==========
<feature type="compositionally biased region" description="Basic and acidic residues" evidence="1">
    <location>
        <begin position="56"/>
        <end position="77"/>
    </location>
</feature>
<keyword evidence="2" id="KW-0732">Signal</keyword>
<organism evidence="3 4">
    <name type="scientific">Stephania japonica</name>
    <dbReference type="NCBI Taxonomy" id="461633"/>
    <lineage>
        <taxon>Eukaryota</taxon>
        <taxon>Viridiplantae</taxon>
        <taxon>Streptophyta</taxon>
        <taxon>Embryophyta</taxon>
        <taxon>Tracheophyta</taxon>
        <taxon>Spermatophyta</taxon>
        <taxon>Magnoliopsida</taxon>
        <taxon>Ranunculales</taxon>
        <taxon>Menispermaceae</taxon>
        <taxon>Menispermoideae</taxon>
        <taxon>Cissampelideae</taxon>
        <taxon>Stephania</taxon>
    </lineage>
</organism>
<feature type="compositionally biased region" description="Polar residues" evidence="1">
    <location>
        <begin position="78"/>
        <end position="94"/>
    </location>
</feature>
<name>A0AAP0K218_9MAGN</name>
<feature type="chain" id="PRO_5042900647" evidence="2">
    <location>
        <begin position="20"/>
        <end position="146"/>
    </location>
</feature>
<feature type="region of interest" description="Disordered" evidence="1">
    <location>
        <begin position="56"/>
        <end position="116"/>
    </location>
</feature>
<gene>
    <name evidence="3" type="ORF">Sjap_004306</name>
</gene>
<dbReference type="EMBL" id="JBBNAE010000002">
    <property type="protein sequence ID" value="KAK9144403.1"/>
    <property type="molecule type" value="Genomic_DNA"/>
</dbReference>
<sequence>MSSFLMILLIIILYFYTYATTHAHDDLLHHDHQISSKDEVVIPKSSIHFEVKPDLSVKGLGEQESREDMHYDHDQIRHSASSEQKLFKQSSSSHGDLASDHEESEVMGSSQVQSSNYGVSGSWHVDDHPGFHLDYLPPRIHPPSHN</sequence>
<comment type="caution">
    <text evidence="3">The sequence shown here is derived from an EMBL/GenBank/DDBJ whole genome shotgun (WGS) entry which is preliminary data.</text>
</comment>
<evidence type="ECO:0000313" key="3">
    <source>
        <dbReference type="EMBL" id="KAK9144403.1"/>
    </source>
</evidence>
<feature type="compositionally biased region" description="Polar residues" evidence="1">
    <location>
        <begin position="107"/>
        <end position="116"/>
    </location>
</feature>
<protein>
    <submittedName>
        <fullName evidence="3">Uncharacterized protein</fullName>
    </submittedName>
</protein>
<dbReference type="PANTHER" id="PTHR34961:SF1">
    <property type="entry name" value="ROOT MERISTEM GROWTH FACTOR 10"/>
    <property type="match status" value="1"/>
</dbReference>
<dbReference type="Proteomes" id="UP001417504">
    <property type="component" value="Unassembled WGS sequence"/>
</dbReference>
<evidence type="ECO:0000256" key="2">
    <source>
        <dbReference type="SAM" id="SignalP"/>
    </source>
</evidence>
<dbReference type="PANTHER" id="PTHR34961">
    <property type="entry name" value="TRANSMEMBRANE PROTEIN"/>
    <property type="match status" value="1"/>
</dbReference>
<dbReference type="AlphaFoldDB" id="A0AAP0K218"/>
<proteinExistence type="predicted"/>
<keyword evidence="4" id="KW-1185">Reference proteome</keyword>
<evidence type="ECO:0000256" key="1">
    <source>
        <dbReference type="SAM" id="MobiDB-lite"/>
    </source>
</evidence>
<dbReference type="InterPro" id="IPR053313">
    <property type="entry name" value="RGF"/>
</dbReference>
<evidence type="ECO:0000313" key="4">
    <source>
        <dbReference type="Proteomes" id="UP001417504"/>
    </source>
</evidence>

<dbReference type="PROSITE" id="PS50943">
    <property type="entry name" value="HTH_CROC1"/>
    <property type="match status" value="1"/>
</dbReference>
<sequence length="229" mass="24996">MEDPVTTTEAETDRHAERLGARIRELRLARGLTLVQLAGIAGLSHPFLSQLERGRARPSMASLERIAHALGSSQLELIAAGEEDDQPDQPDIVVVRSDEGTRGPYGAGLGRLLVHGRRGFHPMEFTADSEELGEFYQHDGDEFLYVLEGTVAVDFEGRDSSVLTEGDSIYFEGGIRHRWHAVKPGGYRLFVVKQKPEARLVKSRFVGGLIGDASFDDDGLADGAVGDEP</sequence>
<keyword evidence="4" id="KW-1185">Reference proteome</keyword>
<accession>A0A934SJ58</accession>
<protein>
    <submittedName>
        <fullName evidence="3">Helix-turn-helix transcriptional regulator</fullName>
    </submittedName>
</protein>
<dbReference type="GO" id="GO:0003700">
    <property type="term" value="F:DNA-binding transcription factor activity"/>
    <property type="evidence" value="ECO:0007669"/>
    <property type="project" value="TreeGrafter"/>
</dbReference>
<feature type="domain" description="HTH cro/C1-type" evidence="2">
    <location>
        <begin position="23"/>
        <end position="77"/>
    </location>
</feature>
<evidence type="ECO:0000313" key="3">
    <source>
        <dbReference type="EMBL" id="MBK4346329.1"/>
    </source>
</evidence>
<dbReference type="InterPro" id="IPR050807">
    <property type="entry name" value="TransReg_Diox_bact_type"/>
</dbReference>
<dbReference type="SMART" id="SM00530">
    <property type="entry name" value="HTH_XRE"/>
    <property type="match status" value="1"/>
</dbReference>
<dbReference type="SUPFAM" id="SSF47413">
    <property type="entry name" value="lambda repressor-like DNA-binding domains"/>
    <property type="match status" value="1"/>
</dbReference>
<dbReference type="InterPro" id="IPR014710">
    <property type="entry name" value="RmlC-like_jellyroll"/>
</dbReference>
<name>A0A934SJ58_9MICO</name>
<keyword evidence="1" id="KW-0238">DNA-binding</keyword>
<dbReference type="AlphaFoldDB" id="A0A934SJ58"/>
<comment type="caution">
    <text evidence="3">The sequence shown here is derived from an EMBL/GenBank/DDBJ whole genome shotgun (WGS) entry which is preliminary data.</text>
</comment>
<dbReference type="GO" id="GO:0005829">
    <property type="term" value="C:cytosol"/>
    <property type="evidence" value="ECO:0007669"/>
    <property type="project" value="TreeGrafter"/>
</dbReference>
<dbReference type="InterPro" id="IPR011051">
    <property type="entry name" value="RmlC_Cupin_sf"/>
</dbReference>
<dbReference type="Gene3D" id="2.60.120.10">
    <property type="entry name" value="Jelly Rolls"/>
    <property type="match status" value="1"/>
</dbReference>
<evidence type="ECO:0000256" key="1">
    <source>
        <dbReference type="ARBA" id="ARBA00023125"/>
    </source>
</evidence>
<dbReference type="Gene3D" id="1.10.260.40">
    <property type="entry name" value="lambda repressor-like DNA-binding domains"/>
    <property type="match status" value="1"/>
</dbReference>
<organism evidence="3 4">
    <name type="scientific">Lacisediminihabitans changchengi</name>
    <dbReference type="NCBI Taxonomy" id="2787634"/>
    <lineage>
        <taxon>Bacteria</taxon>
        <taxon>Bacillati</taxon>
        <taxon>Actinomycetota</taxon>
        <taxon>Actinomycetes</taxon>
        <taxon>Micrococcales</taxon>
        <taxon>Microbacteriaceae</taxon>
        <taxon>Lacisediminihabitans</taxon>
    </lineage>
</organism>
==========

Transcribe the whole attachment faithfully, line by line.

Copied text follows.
<feature type="compositionally biased region" description="Basic and acidic residues" evidence="1">
    <location>
        <begin position="56"/>
        <end position="77"/>
    </location>
</feature>
<keyword evidence="2" id="KW-0732">Signal</keyword>
<organism evidence="3 4">
    <name type="scientific">Stephania japonica</name>
    <dbReference type="NCBI Taxonomy" id="461633"/>
    <lineage>
        <taxon>Eukaryota</taxon>
        <taxon>Viridiplantae</taxon>
        <taxon>Streptophyta</taxon>
        <taxon>Embryophyta</taxon>
        <taxon>Tracheophyta</taxon>
        <taxon>Spermatophyta</taxon>
        <taxon>Magnoliopsida</taxon>
        <taxon>Ranunculales</taxon>
        <taxon>Menispermaceae</taxon>
        <taxon>Menispermoideae</taxon>
        <taxon>Cissampelideae</taxon>
        <taxon>Stephania</taxon>
    </lineage>
</organism>
<feature type="compositionally biased region" description="Polar residues" evidence="1">
    <location>
        <begin position="78"/>
        <end position="94"/>
    </location>
</feature>
<name>A0AAP0K218_9MAGN</name>
<feature type="chain" id="PRO_5042900647" evidence="2">
    <location>
        <begin position="20"/>
        <end position="146"/>
    </location>
</feature>
<feature type="region of interest" description="Disordered" evidence="1">
    <location>
        <begin position="56"/>
        <end position="116"/>
    </location>
</feature>
<gene>
    <name evidence="3" type="ORF">Sjap_004306</name>
</gene>
<dbReference type="EMBL" id="JBBNAE010000002">
    <property type="protein sequence ID" value="KAK9144403.1"/>
    <property type="molecule type" value="Genomic_DNA"/>
</dbReference>
<sequence>MSSFLMILLIIILYFYTYATTHAHDDLLHHDHQISSKDEVVIPKSSIHFEVKPDLSVKGLGEQESREDMHYDHDQIRHSASSEQKLFKQSSSSHGDLASDHEESEVMGSSQVQSSNYGVSGSWHVDDHPGFHLDYLPPRIHPPSHN</sequence>
<comment type="caution">
    <text evidence="3">The sequence shown here is derived from an EMBL/GenBank/DDBJ whole genome shotgun (WGS) entry which is preliminary data.</text>
</comment>
<evidence type="ECO:0000313" key="3">
    <source>
        <dbReference type="EMBL" id="KAK9144403.1"/>
    </source>
</evidence>
<feature type="compositionally biased region" description="Polar residues" evidence="1">
    <location>
        <begin position="107"/>
        <end position="116"/>
    </location>
</feature>
<protein>
    <submittedName>
        <fullName evidence="3">Uncharacterized protein</fullName>
    </submittedName>
</protein>
<dbReference type="PANTHER" id="PTHR34961:SF1">
    <property type="entry name" value="ROOT MERISTEM GROWTH FACTOR 10"/>
    <property type="match status" value="1"/>
</dbReference>
<dbReference type="Proteomes" id="UP001417504">
    <property type="component" value="Unassembled WGS sequence"/>
</dbReference>
<evidence type="ECO:0000256" key="2">
    <source>
        <dbReference type="SAM" id="SignalP"/>
    </source>
</evidence>
<dbReference type="PANTHER" id="PTHR34961">
    <property type="entry name" value="TRANSMEMBRANE PROTEIN"/>
    <property type="match status" value="1"/>
</dbReference>
<dbReference type="AlphaFoldDB" id="A0AAP0K218"/>
<proteinExistence type="predicted"/>
<keyword evidence="4" id="KW-1185">Reference proteome</keyword>
<evidence type="ECO:0000256" key="1">
    <source>
        <dbReference type="SAM" id="MobiDB-lite"/>
    </source>
</evidence>
<dbReference type="InterPro" id="IPR053313">
    <property type="entry name" value="RGF"/>
</dbReference>
<evidence type="ECO:0000313" key="4">
    <source>
        <dbReference type="Proteomes" id="UP001417504"/>
    </source>
</evidence>

<dbReference type="PROSITE" id="PS50943">
    <property type="entry name" value="HTH_CROC1"/>
    <property type="match status" value="1"/>
</dbReference>
<sequence length="229" mass="24996">MEDPVTTTEAETDRHAERLGARIRELRLARGLTLVQLAGIAGLSHPFLSQLERGRARPSMASLERIAHALGSSQLELIAAGEEDDQPDQPDIVVVRSDEGTRGPYGAGLGRLLVHGRRGFHPMEFTADSEELGEFYQHDGDEFLYVLEGTVAVDFEGRDSSVLTEGDSIYFEGGIRHRWHAVKPGGYRLFVVKQKPEARLVKSRFVGGLIGDASFDDDGLADGAVGDEP</sequence>
<keyword evidence="4" id="KW-1185">Reference proteome</keyword>
<accession>A0A934SJ58</accession>
<protein>
    <submittedName>
        <fullName evidence="3">Helix-turn-helix transcriptional regulator</fullName>
    </submittedName>
</protein>
<dbReference type="GO" id="GO:0003700">
    <property type="term" value="F:DNA-binding transcription factor activity"/>
    <property type="evidence" value="ECO:0007669"/>
    <property type="project" value="TreeGrafter"/>
</dbReference>
<feature type="domain" description="HTH cro/C1-type" evidence="2">
    <location>
        <begin position="23"/>
        <end position="77"/>
    </location>
</feature>
<evidence type="ECO:0000313" key="3">
    <source>
        <dbReference type="EMBL" id="MBK4346329.1"/>
    </source>
</evidence>
<dbReference type="InterPro" id="IPR050807">
    <property type="entry name" value="TransReg_Diox_bact_type"/>
</dbReference>
<dbReference type="SMART" id="SM00530">
    <property type="entry name" value="HTH_XRE"/>
    <property type="match status" value="1"/>
</dbReference>
<dbReference type="SUPFAM" id="SSF47413">
    <property type="entry name" value="lambda repressor-like DNA-binding domains"/>
    <property type="match status" value="1"/>
</dbReference>
<dbReference type="InterPro" id="IPR014710">
    <property type="entry name" value="RmlC-like_jellyroll"/>
</dbReference>
<name>A0A934SJ58_9MICO</name>
<keyword evidence="1" id="KW-0238">DNA-binding</keyword>
<dbReference type="AlphaFoldDB" id="A0A934SJ58"/>
<comment type="caution">
    <text evidence="3">The sequence shown here is derived from an EMBL/GenBank/DDBJ whole genome shotgun (WGS) entry which is preliminary data.</text>
</comment>
<dbReference type="GO" id="GO:0005829">
    <property type="term" value="C:cytosol"/>
    <property type="evidence" value="ECO:0007669"/>
    <property type="project" value="TreeGrafter"/>
</dbReference>
<dbReference type="InterPro" id="IPR011051">
    <property type="entry name" value="RmlC_Cupin_sf"/>
</dbReference>
<dbReference type="Gene3D" id="2.60.120.10">
    <property type="entry name" value="Jelly Rolls"/>
    <property type="match status" value="1"/>
</dbReference>
<evidence type="ECO:0000256" key="1">
    <source>
        <dbReference type="ARBA" id="ARBA00023125"/>
    </source>
</evidence>
<dbReference type="Gene3D" id="1.10.260.40">
    <property type="entry name" value="lambda repressor-like DNA-binding domains"/>
    <property type="match status" value="1"/>
</dbReference>
<organism evidence="3 4">
    <name type="scientific">Lacisediminihabitans changchengi</name>
    <dbReference type="NCBI Taxonomy" id="2787634"/>
    <lineage>
        <taxon>Bacteria</taxon>
        <taxon>Bacillati</taxon>
        <taxon>Actinomycetota</taxon>
        <taxon>Actinomycetes</taxon>
        <taxon>Micrococcales</taxon>
        <taxon>Microbacteriaceae</taxon>
        <taxon>Lacisediminihabitans</taxon>
    </lineage>
</organism>